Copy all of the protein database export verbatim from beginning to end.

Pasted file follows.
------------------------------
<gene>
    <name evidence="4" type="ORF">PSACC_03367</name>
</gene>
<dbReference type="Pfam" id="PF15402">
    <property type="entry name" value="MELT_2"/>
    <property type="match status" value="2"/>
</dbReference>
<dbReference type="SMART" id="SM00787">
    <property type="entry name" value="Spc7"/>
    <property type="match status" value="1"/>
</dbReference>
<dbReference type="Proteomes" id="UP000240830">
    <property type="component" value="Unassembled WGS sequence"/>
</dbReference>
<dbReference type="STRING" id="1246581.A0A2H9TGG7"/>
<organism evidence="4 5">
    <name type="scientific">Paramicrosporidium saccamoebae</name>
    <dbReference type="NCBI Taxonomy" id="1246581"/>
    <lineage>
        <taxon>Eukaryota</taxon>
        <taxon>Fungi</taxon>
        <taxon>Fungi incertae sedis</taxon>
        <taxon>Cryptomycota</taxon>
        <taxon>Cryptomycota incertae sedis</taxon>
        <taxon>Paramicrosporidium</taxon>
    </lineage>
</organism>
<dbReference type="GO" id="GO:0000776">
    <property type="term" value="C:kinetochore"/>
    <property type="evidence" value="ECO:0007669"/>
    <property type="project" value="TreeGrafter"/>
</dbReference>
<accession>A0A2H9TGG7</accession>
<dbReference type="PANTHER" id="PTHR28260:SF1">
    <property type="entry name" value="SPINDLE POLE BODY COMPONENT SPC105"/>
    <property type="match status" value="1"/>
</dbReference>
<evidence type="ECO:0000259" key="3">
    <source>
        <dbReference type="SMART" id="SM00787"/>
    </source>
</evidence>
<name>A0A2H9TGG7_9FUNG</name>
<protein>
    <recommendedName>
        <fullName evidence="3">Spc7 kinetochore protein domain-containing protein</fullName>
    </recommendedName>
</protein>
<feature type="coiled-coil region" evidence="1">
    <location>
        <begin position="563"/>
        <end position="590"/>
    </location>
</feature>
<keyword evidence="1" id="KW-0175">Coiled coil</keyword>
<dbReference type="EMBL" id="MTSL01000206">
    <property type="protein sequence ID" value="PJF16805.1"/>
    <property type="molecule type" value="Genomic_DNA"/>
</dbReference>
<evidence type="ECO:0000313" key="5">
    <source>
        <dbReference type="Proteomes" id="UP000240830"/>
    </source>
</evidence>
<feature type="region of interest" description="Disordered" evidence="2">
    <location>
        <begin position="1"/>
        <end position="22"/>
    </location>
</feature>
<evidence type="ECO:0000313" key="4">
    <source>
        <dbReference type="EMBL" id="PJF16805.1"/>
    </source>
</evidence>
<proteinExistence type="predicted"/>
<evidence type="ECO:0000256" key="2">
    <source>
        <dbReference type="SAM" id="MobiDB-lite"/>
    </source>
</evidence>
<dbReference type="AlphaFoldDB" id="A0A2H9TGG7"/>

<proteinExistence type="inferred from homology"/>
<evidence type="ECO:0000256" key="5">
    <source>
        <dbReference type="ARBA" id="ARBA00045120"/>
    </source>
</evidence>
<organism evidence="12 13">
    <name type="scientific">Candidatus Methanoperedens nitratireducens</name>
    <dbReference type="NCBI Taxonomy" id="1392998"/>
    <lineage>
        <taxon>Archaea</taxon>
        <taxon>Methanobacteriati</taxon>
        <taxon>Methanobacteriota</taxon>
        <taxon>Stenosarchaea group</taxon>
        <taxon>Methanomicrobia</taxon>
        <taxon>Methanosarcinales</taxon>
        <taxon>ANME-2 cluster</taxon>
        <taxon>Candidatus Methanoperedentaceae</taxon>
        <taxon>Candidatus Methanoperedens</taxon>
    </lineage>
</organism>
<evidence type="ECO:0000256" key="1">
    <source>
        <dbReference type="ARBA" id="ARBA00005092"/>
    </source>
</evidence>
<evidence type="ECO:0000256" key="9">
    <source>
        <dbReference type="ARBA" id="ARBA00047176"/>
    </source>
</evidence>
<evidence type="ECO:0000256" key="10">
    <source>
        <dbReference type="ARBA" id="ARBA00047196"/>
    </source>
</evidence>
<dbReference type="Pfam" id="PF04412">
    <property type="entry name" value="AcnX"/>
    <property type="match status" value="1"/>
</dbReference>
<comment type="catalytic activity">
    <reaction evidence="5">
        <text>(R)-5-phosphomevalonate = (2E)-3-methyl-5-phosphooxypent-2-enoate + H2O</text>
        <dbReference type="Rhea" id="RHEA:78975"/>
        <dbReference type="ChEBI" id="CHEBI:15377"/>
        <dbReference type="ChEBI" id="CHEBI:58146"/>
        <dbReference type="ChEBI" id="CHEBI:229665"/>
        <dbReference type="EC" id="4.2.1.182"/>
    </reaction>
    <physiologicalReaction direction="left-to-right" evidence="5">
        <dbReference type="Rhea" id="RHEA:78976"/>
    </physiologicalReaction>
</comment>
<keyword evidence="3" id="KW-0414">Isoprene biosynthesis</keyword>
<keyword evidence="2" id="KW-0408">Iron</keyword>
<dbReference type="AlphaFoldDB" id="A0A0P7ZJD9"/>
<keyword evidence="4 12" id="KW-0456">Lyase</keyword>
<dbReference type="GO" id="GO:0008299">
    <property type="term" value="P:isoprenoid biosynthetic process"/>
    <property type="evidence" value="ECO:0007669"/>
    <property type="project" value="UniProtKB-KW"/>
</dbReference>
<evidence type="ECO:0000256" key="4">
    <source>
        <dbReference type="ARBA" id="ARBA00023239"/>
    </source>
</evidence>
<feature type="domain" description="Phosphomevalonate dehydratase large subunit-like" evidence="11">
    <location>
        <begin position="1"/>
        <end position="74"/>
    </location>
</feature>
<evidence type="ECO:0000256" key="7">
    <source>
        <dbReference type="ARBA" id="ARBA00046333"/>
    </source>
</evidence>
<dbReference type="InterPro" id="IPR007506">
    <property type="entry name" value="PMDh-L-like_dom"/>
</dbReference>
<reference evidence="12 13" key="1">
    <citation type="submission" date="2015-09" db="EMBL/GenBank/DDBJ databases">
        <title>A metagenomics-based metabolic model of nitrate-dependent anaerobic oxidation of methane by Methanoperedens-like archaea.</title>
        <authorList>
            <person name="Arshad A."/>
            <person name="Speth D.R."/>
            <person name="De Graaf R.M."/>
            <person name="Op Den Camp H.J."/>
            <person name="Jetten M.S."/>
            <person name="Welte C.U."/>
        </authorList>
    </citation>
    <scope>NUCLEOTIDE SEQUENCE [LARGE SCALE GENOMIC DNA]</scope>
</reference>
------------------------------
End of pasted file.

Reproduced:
<gene>
    <name evidence="4" type="ORF">PSACC_03367</name>
</gene>
<dbReference type="Pfam" id="PF15402">
    <property type="entry name" value="MELT_2"/>
    <property type="match status" value="2"/>
</dbReference>
<dbReference type="SMART" id="SM00787">
    <property type="entry name" value="Spc7"/>
    <property type="match status" value="1"/>
</dbReference>
<dbReference type="Proteomes" id="UP000240830">
    <property type="component" value="Unassembled WGS sequence"/>
</dbReference>
<dbReference type="STRING" id="1246581.A0A2H9TGG7"/>
<organism evidence="4 5">
    <name type="scientific">Paramicrosporidium saccamoebae</name>
    <dbReference type="NCBI Taxonomy" id="1246581"/>
    <lineage>
        <taxon>Eukaryota</taxon>
        <taxon>Fungi</taxon>
        <taxon>Fungi incertae sedis</taxon>
        <taxon>Cryptomycota</taxon>
        <taxon>Cryptomycota incertae sedis</taxon>
        <taxon>Paramicrosporidium</taxon>
    </lineage>
</organism>
<dbReference type="GO" id="GO:0000776">
    <property type="term" value="C:kinetochore"/>
    <property type="evidence" value="ECO:0007669"/>
    <property type="project" value="TreeGrafter"/>
</dbReference>
<accession>A0A2H9TGG7</accession>
<dbReference type="PANTHER" id="PTHR28260:SF1">
    <property type="entry name" value="SPINDLE POLE BODY COMPONENT SPC105"/>
    <property type="match status" value="1"/>
</dbReference>
<evidence type="ECO:0000259" key="3">
    <source>
        <dbReference type="SMART" id="SM00787"/>
    </source>
</evidence>
<name>A0A2H9TGG7_9FUNG</name>
<protein>
    <recommendedName>
        <fullName evidence="3">Spc7 kinetochore protein domain-containing protein</fullName>
    </recommendedName>
</protein>
<feature type="coiled-coil region" evidence="1">
    <location>
        <begin position="563"/>
        <end position="590"/>
    </location>
</feature>
<keyword evidence="1" id="KW-0175">Coiled coil</keyword>
<dbReference type="EMBL" id="MTSL01000206">
    <property type="protein sequence ID" value="PJF16805.1"/>
    <property type="molecule type" value="Genomic_DNA"/>
</dbReference>
<evidence type="ECO:0000313" key="5">
    <source>
        <dbReference type="Proteomes" id="UP000240830"/>
    </source>
</evidence>
<feature type="region of interest" description="Disordered" evidence="2">
    <location>
        <begin position="1"/>
        <end position="22"/>
    </location>
</feature>
<evidence type="ECO:0000313" key="4">
    <source>
        <dbReference type="EMBL" id="PJF16805.1"/>
    </source>
</evidence>
<proteinExistence type="predicted"/>
<evidence type="ECO:0000256" key="2">
    <source>
        <dbReference type="SAM" id="MobiDB-lite"/>
    </source>
</evidence>
<dbReference type="AlphaFoldDB" id="A0A2H9TGG7"/>

<proteinExistence type="inferred from homology"/>
<evidence type="ECO:0000256" key="5">
    <source>
        <dbReference type="ARBA" id="ARBA00045120"/>
    </source>
</evidence>
<organism evidence="12 13">
    <name type="scientific">Candidatus Methanoperedens nitratireducens</name>
    <dbReference type="NCBI Taxonomy" id="1392998"/>
    <lineage>
        <taxon>Archaea</taxon>
        <taxon>Methanobacteriati</taxon>
        <taxon>Methanobacteriota</taxon>
        <taxon>Stenosarchaea group</taxon>
        <taxon>Methanomicrobia</taxon>
        <taxon>Methanosarcinales</taxon>
        <taxon>ANME-2 cluster</taxon>
        <taxon>Candidatus Methanoperedentaceae</taxon>
        <taxon>Candidatus Methanoperedens</taxon>
    </lineage>
</organism>
<evidence type="ECO:0000256" key="1">
    <source>
        <dbReference type="ARBA" id="ARBA00005092"/>
    </source>
</evidence>
<evidence type="ECO:0000256" key="9">
    <source>
        <dbReference type="ARBA" id="ARBA00047176"/>
    </source>
</evidence>
<evidence type="ECO:0000256" key="10">
    <source>
        <dbReference type="ARBA" id="ARBA00047196"/>
    </source>
</evidence>
<dbReference type="Pfam" id="PF04412">
    <property type="entry name" value="AcnX"/>
    <property type="match status" value="1"/>
</dbReference>
<comment type="catalytic activity">
    <reaction evidence="5">
        <text>(R)-5-phosphomevalonate = (2E)-3-methyl-5-phosphooxypent-2-enoate + H2O</text>
        <dbReference type="Rhea" id="RHEA:78975"/>
        <dbReference type="ChEBI" id="CHEBI:15377"/>
        <dbReference type="ChEBI" id="CHEBI:58146"/>
        <dbReference type="ChEBI" id="CHEBI:229665"/>
        <dbReference type="EC" id="4.2.1.182"/>
    </reaction>
    <physiologicalReaction direction="left-to-right" evidence="5">
        <dbReference type="Rhea" id="RHEA:78976"/>
    </physiologicalReaction>
</comment>
<keyword evidence="3" id="KW-0414">Isoprene biosynthesis</keyword>
<keyword evidence="2" id="KW-0408">Iron</keyword>
<dbReference type="AlphaFoldDB" id="A0A0P7ZJD9"/>
<keyword evidence="4 12" id="KW-0456">Lyase</keyword>
<dbReference type="GO" id="GO:0008299">
    <property type="term" value="P:isoprenoid biosynthetic process"/>
    <property type="evidence" value="ECO:0007669"/>
    <property type="project" value="UniProtKB-KW"/>
</dbReference>
<evidence type="ECO:0000256" key="4">
    <source>
        <dbReference type="ARBA" id="ARBA00023239"/>
    </source>
</evidence>
<feature type="domain" description="Phosphomevalonate dehydratase large subunit-like" evidence="11">
    <location>
        <begin position="1"/>
        <end position="74"/>
    </location>
</feature>
<evidence type="ECO:0000256" key="7">
    <source>
        <dbReference type="ARBA" id="ARBA00046333"/>
    </source>
</evidence>
<dbReference type="InterPro" id="IPR007506">
    <property type="entry name" value="PMDh-L-like_dom"/>
</dbReference>
<reference evidence="12 13" key="1">
    <citation type="submission" date="2015-09" db="EMBL/GenBank/DDBJ databases">
        <title>A metagenomics-based metabolic model of nitrate-dependent anaerobic oxidation of methane by Methanoperedens-like archaea.</title>
        <authorList>
            <person name="Arshad A."/>
            <person name="Speth D.R."/>
            <person name="De Graaf R.M."/>
            <person name="Op Den Camp H.J."/>
            <person name="Jetten M.S."/>
            <person name="Welte C.U."/>
        </authorList>
    </citation>
    <scope>NUCLEOTIDE SEQUENCE [LARGE SCALE GENOMIC DNA]</scope>
</reference>